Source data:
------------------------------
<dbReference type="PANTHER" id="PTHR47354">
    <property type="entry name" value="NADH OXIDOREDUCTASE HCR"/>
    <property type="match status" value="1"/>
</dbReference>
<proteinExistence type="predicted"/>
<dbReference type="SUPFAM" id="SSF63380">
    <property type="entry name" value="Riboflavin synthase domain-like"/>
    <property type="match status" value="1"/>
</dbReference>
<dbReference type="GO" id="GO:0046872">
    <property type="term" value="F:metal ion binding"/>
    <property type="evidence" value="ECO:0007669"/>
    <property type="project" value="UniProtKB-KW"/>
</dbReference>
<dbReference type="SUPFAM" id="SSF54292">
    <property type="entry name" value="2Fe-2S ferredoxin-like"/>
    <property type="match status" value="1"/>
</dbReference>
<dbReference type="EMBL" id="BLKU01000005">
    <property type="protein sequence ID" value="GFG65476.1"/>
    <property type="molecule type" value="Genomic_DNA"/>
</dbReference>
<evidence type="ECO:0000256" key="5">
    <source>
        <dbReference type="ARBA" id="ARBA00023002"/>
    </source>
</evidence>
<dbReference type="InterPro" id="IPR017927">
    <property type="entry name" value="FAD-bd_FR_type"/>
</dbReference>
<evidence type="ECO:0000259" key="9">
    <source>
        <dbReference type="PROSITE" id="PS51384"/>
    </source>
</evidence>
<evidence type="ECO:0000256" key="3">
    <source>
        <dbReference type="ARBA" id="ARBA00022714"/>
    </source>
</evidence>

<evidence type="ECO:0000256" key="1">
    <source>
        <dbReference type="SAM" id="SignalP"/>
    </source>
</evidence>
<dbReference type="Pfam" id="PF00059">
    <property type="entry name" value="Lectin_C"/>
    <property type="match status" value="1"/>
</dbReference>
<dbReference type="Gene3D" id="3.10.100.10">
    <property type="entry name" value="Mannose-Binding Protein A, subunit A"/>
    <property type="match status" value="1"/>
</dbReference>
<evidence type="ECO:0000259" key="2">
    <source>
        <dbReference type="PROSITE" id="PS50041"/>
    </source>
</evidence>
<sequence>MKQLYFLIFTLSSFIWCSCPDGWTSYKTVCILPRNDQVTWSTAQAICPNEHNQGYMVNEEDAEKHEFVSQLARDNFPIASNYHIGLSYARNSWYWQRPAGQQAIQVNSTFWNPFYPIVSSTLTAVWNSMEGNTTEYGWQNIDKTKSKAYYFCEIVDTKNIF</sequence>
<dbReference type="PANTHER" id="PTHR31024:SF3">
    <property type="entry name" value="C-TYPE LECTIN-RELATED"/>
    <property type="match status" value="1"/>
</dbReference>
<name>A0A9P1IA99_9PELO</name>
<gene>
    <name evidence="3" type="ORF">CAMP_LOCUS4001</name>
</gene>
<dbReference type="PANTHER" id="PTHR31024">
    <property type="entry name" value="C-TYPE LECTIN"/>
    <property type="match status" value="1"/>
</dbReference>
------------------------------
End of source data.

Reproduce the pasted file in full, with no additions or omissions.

<dbReference type="PANTHER" id="PTHR47354">
    <property type="entry name" value="NADH OXIDOREDUCTASE HCR"/>
    <property type="match status" value="1"/>
</dbReference>
<proteinExistence type="predicted"/>
<dbReference type="SUPFAM" id="SSF63380">
    <property type="entry name" value="Riboflavin synthase domain-like"/>
    <property type="match status" value="1"/>
</dbReference>
<dbReference type="GO" id="GO:0046872">
    <property type="term" value="F:metal ion binding"/>
    <property type="evidence" value="ECO:0007669"/>
    <property type="project" value="UniProtKB-KW"/>
</dbReference>
<dbReference type="SUPFAM" id="SSF54292">
    <property type="entry name" value="2Fe-2S ferredoxin-like"/>
    <property type="match status" value="1"/>
</dbReference>
<dbReference type="EMBL" id="BLKU01000005">
    <property type="protein sequence ID" value="GFG65476.1"/>
    <property type="molecule type" value="Genomic_DNA"/>
</dbReference>
<evidence type="ECO:0000256" key="5">
    <source>
        <dbReference type="ARBA" id="ARBA00023002"/>
    </source>
</evidence>
<dbReference type="InterPro" id="IPR017927">
    <property type="entry name" value="FAD-bd_FR_type"/>
</dbReference>
<evidence type="ECO:0000259" key="9">
    <source>
        <dbReference type="PROSITE" id="PS51384"/>
    </source>
</evidence>
<evidence type="ECO:0000256" key="3">
    <source>
        <dbReference type="ARBA" id="ARBA00022714"/>
    </source>
</evidence>

<evidence type="ECO:0000256" key="1">
    <source>
        <dbReference type="SAM" id="SignalP"/>
    </source>
</evidence>
<dbReference type="Pfam" id="PF00059">
    <property type="entry name" value="Lectin_C"/>
    <property type="match status" value="1"/>
</dbReference>
<dbReference type="Gene3D" id="3.10.100.10">
    <property type="entry name" value="Mannose-Binding Protein A, subunit A"/>
    <property type="match status" value="1"/>
</dbReference>
<evidence type="ECO:0000259" key="2">
    <source>
        <dbReference type="PROSITE" id="PS50041"/>
    </source>
</evidence>
<sequence>MKQLYFLIFTLSSFIWCSCPDGWTSYKTVCILPRNDQVTWSTAQAICPNEHNQGYMVNEEDAEKHEFVSQLARDNFPIASNYHIGLSYARNSWYWQRPAGQQAIQVNSTFWNPFYPIVSSTLTAVWNSMEGNTTEYGWQNIDKTKSKAYYFCEIVDTKNIF</sequence>
<dbReference type="PANTHER" id="PTHR31024:SF3">
    <property type="entry name" value="C-TYPE LECTIN-RELATED"/>
    <property type="match status" value="1"/>
</dbReference>
<name>A0A9P1IA99_9PELO</name>
<gene>
    <name evidence="3" type="ORF">CAMP_LOCUS4001</name>
</gene>
<dbReference type="PANTHER" id="PTHR31024">
    <property type="entry name" value="C-TYPE LECTIN"/>
    <property type="match status" value="1"/>
</dbReference>